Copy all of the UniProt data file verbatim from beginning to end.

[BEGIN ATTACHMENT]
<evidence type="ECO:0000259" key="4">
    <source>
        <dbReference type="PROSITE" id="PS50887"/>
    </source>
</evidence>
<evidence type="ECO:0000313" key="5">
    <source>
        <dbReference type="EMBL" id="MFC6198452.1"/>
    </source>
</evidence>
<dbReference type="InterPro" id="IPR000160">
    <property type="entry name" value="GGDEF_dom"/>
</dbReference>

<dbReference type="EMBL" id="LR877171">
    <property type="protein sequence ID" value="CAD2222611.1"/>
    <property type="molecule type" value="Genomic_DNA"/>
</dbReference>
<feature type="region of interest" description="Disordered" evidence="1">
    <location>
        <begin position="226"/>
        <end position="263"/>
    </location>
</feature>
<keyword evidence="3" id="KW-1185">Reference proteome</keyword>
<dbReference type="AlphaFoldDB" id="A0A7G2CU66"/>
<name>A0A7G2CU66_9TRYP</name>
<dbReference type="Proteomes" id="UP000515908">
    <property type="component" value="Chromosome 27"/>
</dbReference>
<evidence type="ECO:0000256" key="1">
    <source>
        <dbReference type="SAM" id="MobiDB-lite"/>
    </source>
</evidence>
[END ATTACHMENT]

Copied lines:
<evidence type="ECO:0000259" key="4">
    <source>
        <dbReference type="PROSITE" id="PS50887"/>
    </source>
</evidence>
<evidence type="ECO:0000313" key="5">
    <source>
        <dbReference type="EMBL" id="MFC6198452.1"/>
    </source>
</evidence>
<dbReference type="InterPro" id="IPR000160">
    <property type="entry name" value="GGDEF_dom"/>
</dbReference>

<dbReference type="EMBL" id="LR877171">
    <property type="protein sequence ID" value="CAD2222611.1"/>
    <property type="molecule type" value="Genomic_DNA"/>
</dbReference>
<feature type="region of interest" description="Disordered" evidence="1">
    <location>
        <begin position="226"/>
        <end position="263"/>
    </location>
</feature>
<keyword evidence="3" id="KW-1185">Reference proteome</keyword>
<dbReference type="AlphaFoldDB" id="A0A7G2CU66"/>
<name>A0A7G2CU66_9TRYP</name>
<dbReference type="Proteomes" id="UP000515908">
    <property type="component" value="Chromosome 27"/>
</dbReference>
<evidence type="ECO:0000256" key="1">
    <source>
        <dbReference type="SAM" id="MobiDB-lite"/>
    </source>
</evidence>